SIR WILLIAM HERSCHEL was the first to notice that many stars which, to the unaided vision, seemed single, were really composed of two stars in close proximity to each other. The first question to arise in such a case would he whether the proximity is real or whether it is only apparent, arising from the two stars being in the same line from our system.
A VARIETY of influences, aside from the occasional exigencies of actual war conditions, have, during the past few years, combined to force upon naval architects and shipbuilders a conviction of the need for more expeditious work in the construction of war vessels, and especially of battleships.
ADDRESS OF THE PRESIDENT BEFORE THE BRITISH ASSOCIATION FOR THE ADVANCEMENT OF SCIENCE.
FUNCTION OF CELLS.
DEVELOPMENT OF THE EGG.
SIR WILLIAM TURNER
IT has already been stated that, when new cells arise within pre-existing cells, division of the nucleus is associated with cleavage of the cell plasm, so that it participates in the process of new cell-formation. Undoubtedly, however, its rôle is not limited to this function.
THE POPULATION OF THE UNITED STATES DURING THE NEXT TEN CENTURIES.
H. S. PRITCHETT
IS it possible to predict with any degree of certainty the population of a country like the United States for a hundred years to come? Doubtless the average intelligent person would say à priori that the growth of population is not a matter which can be made the subject of exact computation; that this growth is the result of many factors; and that those factors are subject to such great fluctuations that an estimate of the population a hundred years hence can be, in the nature of the case, only a rough guess.
IN nearly all the discussions upon the subject of taxation which have come to my notice, it is assumed that certain specific taxes fall upon and are borne wholly by one class; other taxes fall upon and are borne by a second class; and so on throughout the list. For instance, in the discussion regarding a protective tariff it is held by the advocates of protection that in some cases the imposition of a duty reduces the price of the imported article in the foreign country from which it comes.
A HUNDRED years has wrought marvelous changes. The maps of Asia, Europe and America, of the world, have been changed. The United States of America has fought four wars and demonstrated her prowess on sea and land, at home and abroad. The country has grown from a handful of States strung along the Atlantic seaboard to a great and powerful nation, extending from sea to sea, conquering and subduing in its growth a mighty continent—the mightiest in its latent possibilities on the face of the globe.
EVER since the days when Marco Polo brought back to Europe the seeming fairy tales of the wonderland of the Far East, the country to which we have applied the name of China has been a field more and more attractive for commercial conquest. At the close of the nineteenth century, when the ever-rising tide of industrial development has succeeded in sweeping over Europe, America, the better portion of Africa, of Western Asia and India, it is the Chinese Wall alone that resists its waves.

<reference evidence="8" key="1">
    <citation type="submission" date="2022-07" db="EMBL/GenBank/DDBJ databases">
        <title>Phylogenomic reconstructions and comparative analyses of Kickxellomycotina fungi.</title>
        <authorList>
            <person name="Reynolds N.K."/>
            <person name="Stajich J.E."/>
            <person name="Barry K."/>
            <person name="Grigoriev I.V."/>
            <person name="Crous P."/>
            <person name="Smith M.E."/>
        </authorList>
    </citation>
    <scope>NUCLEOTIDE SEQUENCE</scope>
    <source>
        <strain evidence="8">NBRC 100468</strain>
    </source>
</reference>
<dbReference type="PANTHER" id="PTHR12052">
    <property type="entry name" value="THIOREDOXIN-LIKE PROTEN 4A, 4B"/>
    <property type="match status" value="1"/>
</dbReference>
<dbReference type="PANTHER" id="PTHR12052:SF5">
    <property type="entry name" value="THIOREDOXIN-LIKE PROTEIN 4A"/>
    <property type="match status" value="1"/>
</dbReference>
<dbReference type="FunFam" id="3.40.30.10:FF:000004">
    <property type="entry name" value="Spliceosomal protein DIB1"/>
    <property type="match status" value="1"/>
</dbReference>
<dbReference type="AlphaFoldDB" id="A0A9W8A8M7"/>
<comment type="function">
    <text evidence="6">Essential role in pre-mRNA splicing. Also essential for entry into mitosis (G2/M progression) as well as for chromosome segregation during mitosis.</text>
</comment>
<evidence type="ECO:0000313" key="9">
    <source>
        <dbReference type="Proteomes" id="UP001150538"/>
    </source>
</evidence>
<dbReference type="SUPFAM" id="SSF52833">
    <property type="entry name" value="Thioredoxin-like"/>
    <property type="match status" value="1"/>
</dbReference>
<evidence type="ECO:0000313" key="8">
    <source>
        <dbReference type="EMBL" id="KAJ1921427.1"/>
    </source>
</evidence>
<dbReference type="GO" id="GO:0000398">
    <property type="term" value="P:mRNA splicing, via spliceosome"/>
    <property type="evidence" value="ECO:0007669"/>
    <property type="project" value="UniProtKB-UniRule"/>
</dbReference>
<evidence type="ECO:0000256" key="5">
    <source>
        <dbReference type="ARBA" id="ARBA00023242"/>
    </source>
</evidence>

AT the November meeting of the Astral Camera Club, Mr. Asa Marvin presiding, Prof. Abram Gridley, the learned master of the Alcalde Union High School, spoke on the unique topic of his proposed ‘Rescue Work in History.' He began with the bold declaration that the two great discoveries, twin triumphs of the human mind, which will make this age memorable, were these, the Banishment of Space and the Annihilation of Time.
THE Lick Observatory has lost an ideal director. Astronomy has suffered a loss it can ill afford. Colleagues and friends widespread will miss a companionship which was simply delightful. James Edward Keeler was born in La Salle, Ill., on September 10, 1857.
THE address of Mr. Thomas Ford Rhodes, president of the American Historical Association, on the subject of history, delivered before the midwinter meeting of that body, and published in the ‘Atlantic Monthly’ for February, has gone forth to the world with a high degree of authority and impressiveness.
THOSE areas of the earth’s surface outside of the Polar regions which retain their original fauna and flora unmodified by the action of man and the organisms which accompany him in his migrations are very few and are rapidly passing away.
IT is frequently said that the days of the discovery of general principles and far-reaching laws are past, and that students of science are now settling down to minor questions and the elaboration of details. The amount of specialized work, unproductive of immediate result in general truths, is naturally increasing, both because of the assiduity of scientific workers and because each general truth brings a number of minor problems.